MQTT Essentials Special: MQTT over WebSockets

mqttessentials_special_ws

Welcome to the MQTT Essentials, a blog series about the core features and concepts in the MQTT protocol. The last 10 posts have covered all important aspects and features of MQTT. This week we explain how you can use all of these features in the browser as well and what’s the benefit of it.

MQTT over WebSockets

We have learned in the MQTT Essentials that MQTT is ideal for constrained devices and unreliable networks. It’s also perfect for sending messages with a very low overhead. It would be quite nice to send and receive MQTT messages directly in the browser of a mobile phone or in general. This is possible by MQTT over WebSockets. It enables the browser to leverage all MQTT features and this can be used for the following example use case:

  • Display live information from a device or sensor
  • Receive push notifications, for example if there is an alert or critical condition
  • See the current status of devices with LWT and retained messages
  • Communicate efficiently with a mobile web application

What does it mean from a technical point of view?

Each modern browser that supports WebSockets can be a full-fledged MQTT client with all the features described in the MQTT Essentials. Things like Keep Alive, Last Will and Testament, Quality of Service and Retained Messages work the same way as in native MQTT. The only thing we need is a JavaScript library which enables MQTT over WebSockets. We also need a broker which supports MQTT over webSockets, of course HiveMQ offers this feature out-of-the-box.

How does it work?

WebSocket is a network protocol that provides bi-directional communication between a browser and a web server. It was standardized in 2011 and all modern browsers have support for WebSockets built-in. Similar to MQTT, WebSockets are based on TCP.

websockets

When using the term MQTT over WebSockets, it means that a MQTT message, for example CONNECT or PUBLISH is encapsulated by one or more WebSocket frames, when transferring over the network. WebSockets are suitable as transport for MQTT because the communication is bi-directional, ordered and lossless (which is essentially because WebSockets also leverage TCP). In order to communicate with an MQTT broker over WebSockets, the broker must be able to handle native WebSockets. Brave people can also use a webserver and bridge the WebSockets to the MQTT broker, we don’t recommend this, though. When using HiveMQ it is very easy to get started with WebSockets, just enable the native support in the configuration, more information can be found in the blog post MQTT over WebSockets with HiveMQ.

Why not use MQTT directly?

At the moment it is not possible to speak pure MQTT within a browser, because there is no possibility to open a raw TCP connection. This will eventually change with the Socket API, but at the moment there are only a few browsers implementing this API.

Get started

If you want to get started with MQTT over WebSockets there are a few good resource you should check out:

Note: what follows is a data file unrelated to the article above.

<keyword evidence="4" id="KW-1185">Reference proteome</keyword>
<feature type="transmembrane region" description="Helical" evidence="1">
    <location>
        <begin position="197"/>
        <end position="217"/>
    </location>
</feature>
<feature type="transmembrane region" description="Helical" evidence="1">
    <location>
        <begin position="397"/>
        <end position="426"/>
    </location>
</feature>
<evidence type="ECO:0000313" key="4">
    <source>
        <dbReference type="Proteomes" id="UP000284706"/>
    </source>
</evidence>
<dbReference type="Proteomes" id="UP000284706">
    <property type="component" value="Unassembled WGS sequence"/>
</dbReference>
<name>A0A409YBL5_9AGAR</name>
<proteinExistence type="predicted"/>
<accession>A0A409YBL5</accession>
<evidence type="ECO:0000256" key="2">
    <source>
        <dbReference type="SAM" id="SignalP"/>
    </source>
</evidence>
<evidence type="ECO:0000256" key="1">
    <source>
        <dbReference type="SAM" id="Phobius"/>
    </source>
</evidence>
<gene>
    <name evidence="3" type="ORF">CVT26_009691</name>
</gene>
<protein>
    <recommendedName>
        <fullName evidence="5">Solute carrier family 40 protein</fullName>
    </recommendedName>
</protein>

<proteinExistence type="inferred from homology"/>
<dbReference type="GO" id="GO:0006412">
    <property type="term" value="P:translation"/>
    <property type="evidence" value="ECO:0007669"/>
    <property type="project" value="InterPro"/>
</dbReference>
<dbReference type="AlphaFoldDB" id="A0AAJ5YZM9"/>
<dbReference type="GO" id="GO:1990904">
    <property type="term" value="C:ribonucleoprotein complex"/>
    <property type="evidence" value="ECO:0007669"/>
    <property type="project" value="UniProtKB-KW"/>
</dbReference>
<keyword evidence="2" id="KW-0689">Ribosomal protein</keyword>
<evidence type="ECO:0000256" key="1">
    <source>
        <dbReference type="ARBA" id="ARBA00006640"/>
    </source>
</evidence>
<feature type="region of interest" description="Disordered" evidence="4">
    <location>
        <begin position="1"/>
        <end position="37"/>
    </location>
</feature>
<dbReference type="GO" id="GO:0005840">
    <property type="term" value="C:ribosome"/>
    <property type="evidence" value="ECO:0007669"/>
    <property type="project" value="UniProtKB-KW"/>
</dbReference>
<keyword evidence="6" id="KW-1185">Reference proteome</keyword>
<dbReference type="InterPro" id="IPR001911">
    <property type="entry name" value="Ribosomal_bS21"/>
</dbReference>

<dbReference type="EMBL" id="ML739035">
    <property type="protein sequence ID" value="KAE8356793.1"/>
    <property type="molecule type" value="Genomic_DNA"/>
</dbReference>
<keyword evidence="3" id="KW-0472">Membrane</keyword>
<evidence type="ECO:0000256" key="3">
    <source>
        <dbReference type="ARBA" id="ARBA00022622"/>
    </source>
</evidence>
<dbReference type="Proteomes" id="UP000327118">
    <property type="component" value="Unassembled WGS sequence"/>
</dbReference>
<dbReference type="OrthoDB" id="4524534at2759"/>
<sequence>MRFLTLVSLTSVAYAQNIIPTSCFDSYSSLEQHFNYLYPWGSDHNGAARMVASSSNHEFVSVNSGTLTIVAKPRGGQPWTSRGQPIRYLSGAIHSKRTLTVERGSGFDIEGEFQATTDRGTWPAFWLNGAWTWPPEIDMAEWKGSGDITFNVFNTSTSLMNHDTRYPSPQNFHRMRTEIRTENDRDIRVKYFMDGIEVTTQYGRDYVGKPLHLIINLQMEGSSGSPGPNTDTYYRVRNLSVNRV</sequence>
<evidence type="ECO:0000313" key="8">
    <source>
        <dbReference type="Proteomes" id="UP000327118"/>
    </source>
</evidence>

Secure WebSockets

It is also possible to use secure Websockets with encryption of the whole connection by leveraging TLS. This works seamlessly with HiveMQ as well, there are some great explanations in our support forum here and here if you struggle to get started with secure WebSockets.


So that’s the end of the MQTT Essentials series. We hope you enjoyed it. No worries, the MQTT Monday will continue, we already have a lot of great ideas for the upcoming weeks, so stay tuned for more helpful content about MQTT and HiveMQ.

Have a great week and we’ll hope to see you on the next MQTT Monday!

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7 comments

  1. I think that the most interesting case is an hybrid environments, in which some clients perform publish/subscribe operations in “pure” MQTT while others do the same but use MQTT over WebSockets. Is this possible with HiveMQ?

    1. Hi Massimo,

      yes, this is absolutely possible. You can define as many plain TCP listeners, SSL listeners, websocket listeners and websocket+SSL listeners as you want. So if you have a hybrid environment, you can connect clients via plain MQTT and other clients via websockets. You can learn more about that here: http://www.hivemq.com/docs/hivemq/latest/#hivemqdocs_adding_multiple_listeners

      Hope this helps,
      Dominik

  2. Karthikeyan says:

    I need to publish message in Hive MQTT. For that what is frame format i have to publish message. what are all the content i have to add in that frame, like Topic, QoS, Message, Payload, Retained, etc.

    1. Hi Karthikeyan,

      you can use one of the many already existing MQTT client libraries to publish a message to HiveMQ.
      Some of them are listed here (including example code): http://www.hivemq.com/mqtt-client-library-encyclopedia

      Hope that helps,
      Christoph from the HiveMQ team.

    2. Karthikeyan says:

      I am using AVR microcontroller and SIM900 via TCP with help of serverid and port i am able to connect with MQTT broker. Then what is way to publish message

  3. Haroon Ahmed says:

    I am using MQTT WebSocket client (http://www.hivemq.com/demos/websocket-client/). Once it is connected to broker the dot color is changed to green and connected is written. But when i disconnect the internet on my device the status is still connected with green color. Is there any solution of this issue ?

    1. Hi,

      the green color will go to red either instantly or when (keepAlive * 1,5) seconds have passed at the latest.

      You can read more about keepAlive here: http://www.hivemq.com/blog/mqtt-essentials-part-10-alive-client-take-over

      Regards,
      The HiveMQ Team

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